“Language has an agenda,” poet Denice Frohman told students at a workshop earlier this week, part of a two-day visit to campus.
Frohman is the 2013 Women of the World Poetry Slam Champion and one-half of the duo Sister Outsider. She and fellow World Poetry Slam Champion Dominique Christina performed publicly on campus Monday night.
During the Tuesday morning workshop at Hugh Stephens Library, Frohman explained how “language is used to create systems of oppression.”
“No system of oppression can exist without the language to justify it,” she said.
Citing examples such as “prisoner” versus “inmate,” and “choose” versus “decide,” she shared the origins of some of the words people use daily without really understanding their meaning.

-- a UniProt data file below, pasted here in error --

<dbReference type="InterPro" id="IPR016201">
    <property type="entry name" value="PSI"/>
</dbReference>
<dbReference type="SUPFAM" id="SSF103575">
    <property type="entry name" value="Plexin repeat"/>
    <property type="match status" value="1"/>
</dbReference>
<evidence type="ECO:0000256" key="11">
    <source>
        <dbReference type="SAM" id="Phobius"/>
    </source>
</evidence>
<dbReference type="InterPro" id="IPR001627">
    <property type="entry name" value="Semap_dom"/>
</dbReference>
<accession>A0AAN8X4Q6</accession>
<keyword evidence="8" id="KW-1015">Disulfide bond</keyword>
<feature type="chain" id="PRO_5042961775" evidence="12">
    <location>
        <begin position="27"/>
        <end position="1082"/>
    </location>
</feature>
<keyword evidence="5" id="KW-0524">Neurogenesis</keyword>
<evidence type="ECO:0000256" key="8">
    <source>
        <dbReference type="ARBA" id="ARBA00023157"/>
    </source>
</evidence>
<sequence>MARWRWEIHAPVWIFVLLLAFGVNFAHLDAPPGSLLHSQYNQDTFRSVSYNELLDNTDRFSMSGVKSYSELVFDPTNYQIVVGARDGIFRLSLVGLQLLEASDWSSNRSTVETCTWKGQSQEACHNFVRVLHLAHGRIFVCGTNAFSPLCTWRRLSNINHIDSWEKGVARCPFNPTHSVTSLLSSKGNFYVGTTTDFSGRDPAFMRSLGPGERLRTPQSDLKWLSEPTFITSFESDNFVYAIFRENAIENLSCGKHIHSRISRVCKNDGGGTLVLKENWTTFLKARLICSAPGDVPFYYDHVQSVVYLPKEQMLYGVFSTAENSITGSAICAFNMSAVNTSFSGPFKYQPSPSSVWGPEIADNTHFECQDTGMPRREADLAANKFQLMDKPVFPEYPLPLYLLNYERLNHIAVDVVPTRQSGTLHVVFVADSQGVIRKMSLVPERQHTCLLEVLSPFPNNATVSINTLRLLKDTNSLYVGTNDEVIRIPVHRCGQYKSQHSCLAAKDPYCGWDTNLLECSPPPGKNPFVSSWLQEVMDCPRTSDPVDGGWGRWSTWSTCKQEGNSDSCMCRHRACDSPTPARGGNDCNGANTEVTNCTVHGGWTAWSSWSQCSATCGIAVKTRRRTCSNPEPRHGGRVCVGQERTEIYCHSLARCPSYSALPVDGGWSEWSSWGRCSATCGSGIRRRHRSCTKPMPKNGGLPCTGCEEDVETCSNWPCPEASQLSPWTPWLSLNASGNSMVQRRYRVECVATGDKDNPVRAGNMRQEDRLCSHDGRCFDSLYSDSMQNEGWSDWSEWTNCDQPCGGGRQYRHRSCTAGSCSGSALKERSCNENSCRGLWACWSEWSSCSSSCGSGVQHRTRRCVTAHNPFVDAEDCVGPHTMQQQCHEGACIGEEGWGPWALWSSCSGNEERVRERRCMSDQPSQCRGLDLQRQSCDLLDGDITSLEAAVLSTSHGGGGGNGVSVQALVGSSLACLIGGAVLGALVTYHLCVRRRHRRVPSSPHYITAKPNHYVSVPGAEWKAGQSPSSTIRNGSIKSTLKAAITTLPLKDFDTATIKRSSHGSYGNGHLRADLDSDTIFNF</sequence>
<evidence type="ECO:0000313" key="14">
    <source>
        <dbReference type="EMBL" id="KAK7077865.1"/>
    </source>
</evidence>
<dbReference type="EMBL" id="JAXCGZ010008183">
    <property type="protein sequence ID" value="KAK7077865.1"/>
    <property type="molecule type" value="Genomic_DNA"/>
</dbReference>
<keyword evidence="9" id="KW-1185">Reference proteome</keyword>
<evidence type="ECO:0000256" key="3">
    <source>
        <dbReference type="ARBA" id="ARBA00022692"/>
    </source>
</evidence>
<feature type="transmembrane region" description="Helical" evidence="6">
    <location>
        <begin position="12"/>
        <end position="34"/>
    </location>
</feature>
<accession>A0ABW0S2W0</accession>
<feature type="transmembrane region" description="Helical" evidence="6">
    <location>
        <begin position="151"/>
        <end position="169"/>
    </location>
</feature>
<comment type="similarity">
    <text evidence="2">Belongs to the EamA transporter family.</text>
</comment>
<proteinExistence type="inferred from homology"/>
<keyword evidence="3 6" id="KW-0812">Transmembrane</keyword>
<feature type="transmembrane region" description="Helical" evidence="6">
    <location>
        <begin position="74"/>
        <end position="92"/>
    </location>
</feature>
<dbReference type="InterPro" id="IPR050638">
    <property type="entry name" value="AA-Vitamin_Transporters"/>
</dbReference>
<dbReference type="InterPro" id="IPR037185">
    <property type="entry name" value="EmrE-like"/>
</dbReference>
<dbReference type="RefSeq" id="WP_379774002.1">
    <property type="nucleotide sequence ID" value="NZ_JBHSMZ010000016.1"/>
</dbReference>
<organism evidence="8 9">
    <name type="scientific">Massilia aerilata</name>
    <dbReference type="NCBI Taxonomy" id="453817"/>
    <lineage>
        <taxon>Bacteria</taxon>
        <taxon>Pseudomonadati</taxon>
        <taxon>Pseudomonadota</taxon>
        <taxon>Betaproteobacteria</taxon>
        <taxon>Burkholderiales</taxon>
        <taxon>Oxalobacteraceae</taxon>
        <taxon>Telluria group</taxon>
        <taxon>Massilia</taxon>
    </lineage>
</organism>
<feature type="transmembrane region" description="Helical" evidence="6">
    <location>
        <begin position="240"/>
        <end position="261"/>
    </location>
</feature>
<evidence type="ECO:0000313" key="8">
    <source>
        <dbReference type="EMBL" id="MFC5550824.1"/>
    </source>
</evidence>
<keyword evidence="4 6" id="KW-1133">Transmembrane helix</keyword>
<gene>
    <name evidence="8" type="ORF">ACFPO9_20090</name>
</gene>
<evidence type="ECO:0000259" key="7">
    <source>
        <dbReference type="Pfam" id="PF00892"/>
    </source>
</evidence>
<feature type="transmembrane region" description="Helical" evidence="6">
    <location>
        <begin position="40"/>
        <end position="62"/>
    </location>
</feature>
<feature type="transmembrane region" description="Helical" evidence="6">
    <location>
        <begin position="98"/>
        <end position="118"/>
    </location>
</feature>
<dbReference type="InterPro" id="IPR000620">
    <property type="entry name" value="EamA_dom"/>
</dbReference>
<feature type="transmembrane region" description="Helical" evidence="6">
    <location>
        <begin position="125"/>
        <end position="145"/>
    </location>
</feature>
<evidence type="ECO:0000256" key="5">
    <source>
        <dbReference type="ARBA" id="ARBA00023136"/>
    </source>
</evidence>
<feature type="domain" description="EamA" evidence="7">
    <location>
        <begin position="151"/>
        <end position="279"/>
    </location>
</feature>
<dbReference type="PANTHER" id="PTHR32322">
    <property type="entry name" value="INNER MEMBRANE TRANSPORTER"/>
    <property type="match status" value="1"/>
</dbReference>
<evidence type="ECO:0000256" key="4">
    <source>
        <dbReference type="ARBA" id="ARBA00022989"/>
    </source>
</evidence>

Frohman challenged students to think of a belief they once held but no longer do. Students responded that they now believe feminism matters; that they now feel they have a voice and that they can be comfortable in their skin. Such discussions support the duo’s commitment to providing marginalized populations with a voice and finding ways to acknowledge and celebrate diverse identities.
The workshop was part of several experiences from the slam poets on campus. During Monday’s “At the Intersection of Art and Activism,” Frohman and Christina focused on using poetry as a tool for social change. A third event, “On Being an Other,” explored how privilege and oppression insist on the degradation of certain identities and ways of being.
As Tuesday’s workshop closed, Frohman urged participants to “have an intentional relationship with language.” After all, she said, “words make worlds.”
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